Ethiopia Embraces Electric Buses, Aims to Revolutionize Transport

First Electric Buses Hit Addis Ababa Streets, Boosting Green Mobility

by Ikeoluwa Juliana Ogungbangbe

Ethiopia has embarked on a groundbreaking journey towards electric mobility with the launch of its first electric buses in Addis Ababa, signaling a significant shift in the country’s public transportation and environmental sustainability efforts. The Ministry of Transport and Logistics confirmed this pioneering move, which sees the Belayneh Kindie group spearheading the initiative by installing public transport buses that began operations on a specific route within the city. This development represents a key milestone in Ethiopia’s commitment to embracing cleaner, greener transportation alternatives.

The electric buses, assembled locally by the Belayneh Kindie Metal Engineering Complex, utilize components imported from China’s Golden Dragon Company, highlighting a collaborative international effort to support Ethiopia’s electric vehicle (EV) ambitions. Besufekad Shewaye, the general manager of Belayneh Kindie, expressed optimism about the Ethiopian market’s potential for electric mobility, noting the importation of completely dismantled electric vehicles since mid-2023. To date, the company has assembled 216 electric minibuses, with half already sold to transport service providers and government entities.

In a bold move to accelerate the transition to electric vehicles, the Ethiopian government has announced plans to import 439,000 EVs by at least 2030. This ambitious target is supported by various incentives aimed at encouraging electric mobility within the East African nation. Among these incentives, the government has implemented duty-free importation of EV parts for local assembly, alongside reduced taxes for partially assembled and fully assembled electric vehicles. Specifically, a 5% tax is applied to partially assembled EVs, while imports of fully assembled EVs are subjected to a 15% tax.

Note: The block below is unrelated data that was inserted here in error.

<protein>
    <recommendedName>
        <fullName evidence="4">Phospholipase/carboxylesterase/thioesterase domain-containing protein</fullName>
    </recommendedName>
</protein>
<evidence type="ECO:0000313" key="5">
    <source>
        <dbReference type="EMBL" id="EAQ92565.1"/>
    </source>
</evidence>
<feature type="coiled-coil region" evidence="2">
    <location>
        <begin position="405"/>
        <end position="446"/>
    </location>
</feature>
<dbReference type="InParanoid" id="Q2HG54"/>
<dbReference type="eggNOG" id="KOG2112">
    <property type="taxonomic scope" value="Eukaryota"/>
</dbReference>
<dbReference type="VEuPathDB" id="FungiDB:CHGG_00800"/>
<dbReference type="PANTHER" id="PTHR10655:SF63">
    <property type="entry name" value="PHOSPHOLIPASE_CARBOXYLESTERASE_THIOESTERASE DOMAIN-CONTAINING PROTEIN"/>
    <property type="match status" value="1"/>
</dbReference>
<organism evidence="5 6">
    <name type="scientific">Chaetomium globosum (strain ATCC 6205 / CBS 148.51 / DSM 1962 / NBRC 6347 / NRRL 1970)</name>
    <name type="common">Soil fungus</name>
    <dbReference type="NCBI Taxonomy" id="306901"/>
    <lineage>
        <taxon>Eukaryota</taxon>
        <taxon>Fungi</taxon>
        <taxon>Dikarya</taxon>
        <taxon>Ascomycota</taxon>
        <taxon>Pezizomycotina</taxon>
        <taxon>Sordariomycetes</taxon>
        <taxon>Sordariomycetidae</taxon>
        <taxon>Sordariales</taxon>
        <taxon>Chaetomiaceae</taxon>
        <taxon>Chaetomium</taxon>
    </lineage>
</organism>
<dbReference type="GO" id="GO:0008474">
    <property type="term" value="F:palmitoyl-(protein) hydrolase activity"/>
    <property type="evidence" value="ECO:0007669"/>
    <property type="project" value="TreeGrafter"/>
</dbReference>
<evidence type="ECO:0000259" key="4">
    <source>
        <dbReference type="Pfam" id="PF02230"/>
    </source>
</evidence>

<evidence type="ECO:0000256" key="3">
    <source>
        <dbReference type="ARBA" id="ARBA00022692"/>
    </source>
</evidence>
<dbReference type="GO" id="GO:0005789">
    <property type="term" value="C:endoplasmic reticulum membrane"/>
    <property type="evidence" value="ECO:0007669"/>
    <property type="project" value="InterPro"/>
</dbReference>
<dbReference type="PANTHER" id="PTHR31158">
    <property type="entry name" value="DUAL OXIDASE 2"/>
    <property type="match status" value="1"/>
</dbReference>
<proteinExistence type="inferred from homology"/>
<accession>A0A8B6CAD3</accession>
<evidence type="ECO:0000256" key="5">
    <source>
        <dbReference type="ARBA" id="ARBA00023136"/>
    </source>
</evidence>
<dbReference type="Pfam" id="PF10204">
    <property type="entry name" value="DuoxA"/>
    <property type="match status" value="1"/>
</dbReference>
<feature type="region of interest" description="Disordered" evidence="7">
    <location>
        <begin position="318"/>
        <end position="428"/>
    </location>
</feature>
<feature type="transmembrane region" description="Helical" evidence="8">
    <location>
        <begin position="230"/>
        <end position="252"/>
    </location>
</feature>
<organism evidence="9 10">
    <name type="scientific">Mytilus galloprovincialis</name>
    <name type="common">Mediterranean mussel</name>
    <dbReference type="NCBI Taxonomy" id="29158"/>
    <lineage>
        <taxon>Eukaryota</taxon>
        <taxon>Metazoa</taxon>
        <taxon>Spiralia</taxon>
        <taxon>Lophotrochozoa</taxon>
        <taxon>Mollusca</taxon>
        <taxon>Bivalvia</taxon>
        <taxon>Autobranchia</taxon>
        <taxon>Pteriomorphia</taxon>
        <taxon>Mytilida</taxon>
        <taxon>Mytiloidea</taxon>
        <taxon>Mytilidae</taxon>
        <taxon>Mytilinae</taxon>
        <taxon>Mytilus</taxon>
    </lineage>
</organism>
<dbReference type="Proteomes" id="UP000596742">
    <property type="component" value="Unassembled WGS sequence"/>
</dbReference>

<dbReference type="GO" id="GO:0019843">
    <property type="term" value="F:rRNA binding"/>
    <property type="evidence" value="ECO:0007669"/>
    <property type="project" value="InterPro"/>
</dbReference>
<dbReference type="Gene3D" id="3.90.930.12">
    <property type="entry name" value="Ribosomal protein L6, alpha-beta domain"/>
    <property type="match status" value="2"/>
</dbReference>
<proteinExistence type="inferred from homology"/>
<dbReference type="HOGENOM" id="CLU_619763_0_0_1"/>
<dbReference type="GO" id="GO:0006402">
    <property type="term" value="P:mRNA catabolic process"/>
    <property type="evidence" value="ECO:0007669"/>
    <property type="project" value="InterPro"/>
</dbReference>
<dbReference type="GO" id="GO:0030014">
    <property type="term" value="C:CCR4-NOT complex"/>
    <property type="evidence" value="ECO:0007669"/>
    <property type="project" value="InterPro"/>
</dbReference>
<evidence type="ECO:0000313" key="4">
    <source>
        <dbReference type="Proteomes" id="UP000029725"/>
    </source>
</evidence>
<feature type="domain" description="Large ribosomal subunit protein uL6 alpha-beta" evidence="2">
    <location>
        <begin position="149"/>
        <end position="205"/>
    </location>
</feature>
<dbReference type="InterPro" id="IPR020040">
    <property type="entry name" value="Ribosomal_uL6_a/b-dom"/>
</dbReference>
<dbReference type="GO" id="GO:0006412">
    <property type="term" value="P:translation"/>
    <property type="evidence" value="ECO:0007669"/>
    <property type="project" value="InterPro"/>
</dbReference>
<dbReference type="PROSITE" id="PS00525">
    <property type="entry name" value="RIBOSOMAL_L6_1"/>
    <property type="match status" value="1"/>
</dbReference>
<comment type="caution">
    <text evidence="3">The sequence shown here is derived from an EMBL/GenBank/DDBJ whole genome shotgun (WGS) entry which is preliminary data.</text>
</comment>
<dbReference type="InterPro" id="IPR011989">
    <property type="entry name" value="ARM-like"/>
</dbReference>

Moreover, the government’s proactive approach includes the establishment of 2,226 charging stations across Ethiopia, with a significant number allocated to the capital, Addis Ababa, and additional stations planned for regional cities. This infrastructure development is crucial for facilitating widespread adoption of electric vehicles and ensuring their practical use throughout the country.

Minister of Transport and Logistics, Bareo Hassen, emphasized that the transition to electric mobility is expected to yield substantial economic benefits for Ethiopia. By reducing the country’s reliance on imported fuel, which amounted to approximately $6 billion in 2023, Ethiopia aims to conserve a considerable amount of foreign currency annually. With over half of the nation’s fuel expenditure attributed to vehicles, the shift towards electric vehicles presents an opportunity to mitigate these costs and promote sustainable energy consumption.

Ethiopia’s venture into electric buses and the broader push towards electric vehicles underscore the country’s dedication to pioneering sustainable transportation solutions. As Ethiopia continues to develop its electric mobility infrastructure and policy framework, it sets an exemplary path for other nations in the region and beyond, demonstrating the viability and environmental advantages of adopting electric vehicles on a national scale.

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